These vulnerabilities are worsened by geography. Russia’s maritime possessions lie along an arc of coastline oriented to the southeast that runs for hundreds of miles nearly perpendicular to the Russian front lines. Russia cannot easily integrate these pieces of critical infrastructure into its air defense networks covering Russian ground operations to the north because of Ukraine’s ability to locate firing positions in the pocket of land on the country’s southwest corner. Ukraine, by contrast, has actually derived some benefit from its comparable shrunken coastline as the threat of Russian amphibious assault has diminished. Ukraine’s coastal defense of Odesa and Mykolaiv can be better integrated with its land operations owing to proximity to the forward lines of troops.

Evidence of Impact on Russian War effort

This rebalancing of advantage in the Black Sea littoral has provided Ukraine the ability to inflict pain on Russia that the Russian military is increasingly hard-pressed to reciprocate in kind. The threat of Ukrainian missile and drone strikes has visibly diminished Russia’s ability to enforce a blockade of Ukrainian ports. This has allowed Ukraine to defy Russian threats against its shipping and establish temporary grain corridors through the Black Sea. Russia appears to be compensating for its inability to dependably intercept shipping by bombing grain stocks directly. 

An even more dramatic indicator of Russia’s shrinking naval control over the Black Sea is the alleged relocation of Russian naval landing ships to the relative safety of the Sea of Azov in the wake of recent attacks on Sevastopol.


In a war that so far has resulted in the destruction of thousands of vehicles and aircraft, it is easy for observers to write off successful attacks on Russian naval forces as just another piece of Russian hardware reduced to ashes. But this would be a mistake. Navies are major capital assets that cannot be replaced as quickly or easily as land forces. The cost of producing an equivalent warship to replace the sunken Moskva (valued at as much as $750 million), may be equivalent to that of seven hundred T-72 tanks (valued at approximately $1–2 million each). 

More than just costly, naval losses are traumatic events, often far greater in impact than defeats suffered on land. Unlike numbered land units, whose legacies can live on through the continued replenishment of soldiers, a named ship that is sunk is gone forever, conveying a greater sense of permanent loss. A case in point is the historical impact of the Russian navy’s defeat at Tsushima in the Russo-Japanese War in May 1905, which even today overshadows the much costlier collapse of the Russian army at the Battle of Mukden suffered only months earlier in the war.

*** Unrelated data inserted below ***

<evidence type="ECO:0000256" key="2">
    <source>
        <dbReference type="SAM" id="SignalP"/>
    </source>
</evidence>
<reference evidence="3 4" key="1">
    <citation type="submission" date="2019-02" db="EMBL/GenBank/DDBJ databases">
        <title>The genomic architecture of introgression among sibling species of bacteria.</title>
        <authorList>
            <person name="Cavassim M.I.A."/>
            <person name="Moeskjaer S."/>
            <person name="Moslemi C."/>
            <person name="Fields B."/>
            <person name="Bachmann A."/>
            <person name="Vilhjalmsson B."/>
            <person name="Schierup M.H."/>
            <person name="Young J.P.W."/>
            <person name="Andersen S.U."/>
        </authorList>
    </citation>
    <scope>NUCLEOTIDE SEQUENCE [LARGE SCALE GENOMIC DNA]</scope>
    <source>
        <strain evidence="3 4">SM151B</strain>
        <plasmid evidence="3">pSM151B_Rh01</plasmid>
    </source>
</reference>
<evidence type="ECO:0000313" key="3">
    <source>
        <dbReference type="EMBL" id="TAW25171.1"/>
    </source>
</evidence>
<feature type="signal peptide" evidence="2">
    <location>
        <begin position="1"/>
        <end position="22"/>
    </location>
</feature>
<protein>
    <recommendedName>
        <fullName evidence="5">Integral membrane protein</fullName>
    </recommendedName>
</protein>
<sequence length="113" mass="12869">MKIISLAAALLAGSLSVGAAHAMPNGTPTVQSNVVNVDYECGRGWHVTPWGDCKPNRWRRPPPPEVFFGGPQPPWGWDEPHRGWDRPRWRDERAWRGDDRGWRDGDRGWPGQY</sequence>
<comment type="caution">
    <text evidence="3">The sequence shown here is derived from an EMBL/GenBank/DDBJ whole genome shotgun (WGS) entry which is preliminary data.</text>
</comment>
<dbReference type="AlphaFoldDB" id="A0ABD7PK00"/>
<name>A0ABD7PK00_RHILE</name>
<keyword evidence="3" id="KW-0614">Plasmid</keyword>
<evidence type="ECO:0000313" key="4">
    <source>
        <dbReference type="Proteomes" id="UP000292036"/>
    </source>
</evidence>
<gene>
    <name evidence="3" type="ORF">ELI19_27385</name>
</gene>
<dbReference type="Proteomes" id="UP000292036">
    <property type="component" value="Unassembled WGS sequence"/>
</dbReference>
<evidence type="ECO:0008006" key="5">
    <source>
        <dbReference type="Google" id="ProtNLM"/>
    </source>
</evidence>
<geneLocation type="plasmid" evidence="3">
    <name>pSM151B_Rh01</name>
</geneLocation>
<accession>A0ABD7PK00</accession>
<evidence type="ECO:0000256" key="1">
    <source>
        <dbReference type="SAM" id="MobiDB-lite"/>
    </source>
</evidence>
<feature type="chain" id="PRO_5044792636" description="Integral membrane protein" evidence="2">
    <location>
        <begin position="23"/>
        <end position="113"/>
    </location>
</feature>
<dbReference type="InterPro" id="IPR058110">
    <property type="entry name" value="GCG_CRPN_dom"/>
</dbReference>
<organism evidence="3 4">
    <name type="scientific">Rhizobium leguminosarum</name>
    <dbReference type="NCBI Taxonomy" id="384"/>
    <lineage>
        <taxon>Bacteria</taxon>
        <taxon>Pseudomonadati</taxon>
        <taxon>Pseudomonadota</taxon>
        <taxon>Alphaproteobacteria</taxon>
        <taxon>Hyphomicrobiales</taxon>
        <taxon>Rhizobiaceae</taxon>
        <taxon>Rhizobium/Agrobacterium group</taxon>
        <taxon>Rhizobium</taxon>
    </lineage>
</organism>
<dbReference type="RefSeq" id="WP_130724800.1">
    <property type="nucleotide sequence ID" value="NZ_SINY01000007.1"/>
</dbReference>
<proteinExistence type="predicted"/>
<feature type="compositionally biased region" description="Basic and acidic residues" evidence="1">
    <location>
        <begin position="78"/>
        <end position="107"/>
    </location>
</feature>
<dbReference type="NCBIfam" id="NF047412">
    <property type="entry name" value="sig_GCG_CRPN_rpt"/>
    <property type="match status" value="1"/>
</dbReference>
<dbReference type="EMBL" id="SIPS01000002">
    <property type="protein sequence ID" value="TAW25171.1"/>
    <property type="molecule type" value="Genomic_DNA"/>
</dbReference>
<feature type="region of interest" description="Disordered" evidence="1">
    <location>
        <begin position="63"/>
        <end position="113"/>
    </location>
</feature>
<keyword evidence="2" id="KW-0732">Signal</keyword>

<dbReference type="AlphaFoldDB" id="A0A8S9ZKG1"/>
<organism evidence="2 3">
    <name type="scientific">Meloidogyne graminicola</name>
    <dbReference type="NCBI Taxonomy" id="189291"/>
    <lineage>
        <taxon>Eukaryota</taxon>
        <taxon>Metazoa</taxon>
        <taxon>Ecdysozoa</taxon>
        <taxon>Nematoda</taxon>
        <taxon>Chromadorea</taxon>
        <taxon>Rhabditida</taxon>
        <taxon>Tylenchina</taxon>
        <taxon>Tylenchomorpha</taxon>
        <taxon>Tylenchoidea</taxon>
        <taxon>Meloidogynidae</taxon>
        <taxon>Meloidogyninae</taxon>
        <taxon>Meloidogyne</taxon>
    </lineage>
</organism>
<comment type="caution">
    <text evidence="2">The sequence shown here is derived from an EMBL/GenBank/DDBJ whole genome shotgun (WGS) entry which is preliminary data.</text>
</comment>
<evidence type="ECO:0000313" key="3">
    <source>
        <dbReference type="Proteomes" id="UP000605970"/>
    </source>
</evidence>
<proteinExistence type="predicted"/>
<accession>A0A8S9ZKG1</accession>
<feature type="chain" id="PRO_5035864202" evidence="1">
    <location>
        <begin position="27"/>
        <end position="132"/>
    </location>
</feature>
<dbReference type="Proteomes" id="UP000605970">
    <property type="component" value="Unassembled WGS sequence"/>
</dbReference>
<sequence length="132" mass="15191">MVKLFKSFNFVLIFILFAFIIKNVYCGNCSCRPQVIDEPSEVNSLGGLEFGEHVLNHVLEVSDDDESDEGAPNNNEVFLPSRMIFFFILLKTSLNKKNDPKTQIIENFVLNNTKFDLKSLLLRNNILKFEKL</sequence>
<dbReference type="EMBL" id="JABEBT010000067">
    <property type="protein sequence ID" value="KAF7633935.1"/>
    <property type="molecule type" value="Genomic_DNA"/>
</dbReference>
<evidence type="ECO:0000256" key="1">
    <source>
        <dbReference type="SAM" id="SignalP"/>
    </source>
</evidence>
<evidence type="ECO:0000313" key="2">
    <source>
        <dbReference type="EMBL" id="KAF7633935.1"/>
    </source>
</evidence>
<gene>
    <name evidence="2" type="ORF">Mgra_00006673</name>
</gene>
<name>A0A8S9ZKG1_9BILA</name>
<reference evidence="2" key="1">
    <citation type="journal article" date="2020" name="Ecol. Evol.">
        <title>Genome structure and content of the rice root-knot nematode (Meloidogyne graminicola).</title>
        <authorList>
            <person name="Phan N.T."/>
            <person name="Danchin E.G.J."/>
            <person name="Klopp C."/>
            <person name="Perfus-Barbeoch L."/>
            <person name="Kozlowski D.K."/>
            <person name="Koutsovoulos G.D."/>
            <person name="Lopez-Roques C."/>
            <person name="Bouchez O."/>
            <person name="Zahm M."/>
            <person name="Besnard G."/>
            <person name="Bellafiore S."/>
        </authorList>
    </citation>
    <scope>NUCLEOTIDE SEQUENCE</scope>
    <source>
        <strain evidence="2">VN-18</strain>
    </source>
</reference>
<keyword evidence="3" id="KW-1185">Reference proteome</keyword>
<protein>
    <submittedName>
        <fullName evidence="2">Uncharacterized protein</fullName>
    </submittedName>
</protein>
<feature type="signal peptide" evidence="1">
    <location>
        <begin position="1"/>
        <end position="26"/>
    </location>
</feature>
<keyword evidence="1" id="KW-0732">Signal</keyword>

What Happens Next

Barring any dramatic or unforeseeable developments, Ukraine will retain the ability to marginalize the Russian Black Sea Fleet by threatening its surface ships and coastal infrastructure with long-range precision strikes. Russia will have to either divert precious air defenses and electronic warfare systems closer to the southern tip of Crimea or accept limits on the freedom of movement for much of its naval forces in the region. Russia will likely limit its exposure to serious losses and continue its strikes on Ukrainian port facilities to disrupt Ukrainian shipping rather than risk enforcing a blockade.

It is possible that Russia will attempt to compensate for growing conventional weaknesses with subterfuge. Russia has been and will almost certainly continue using civilian shipping to move military equipment around the Black Sea and to bases in Syria. Russia may also use submarines and explosive sea drones in the future to interdict Ukrainian shipping and blame the results on Ukrainian undersea mines. 

The opinions expressed in this article are those solely of the author and do not reflect the views of the Kennan Institute.

About the Author

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Dan White

Staff Assistant Intern
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Kennan Institute

The Kennan Institute is the premier U.S. center for advanced research on Russia and Eurasia and the oldest and largest regional program at the Woodrow Wilson International Center for Scholars. The Kennan Institute is committed to improving American understanding of Russia, Ukraine, Central Asia, the Caucasus, and the surrounding region though research and exchange.  Read more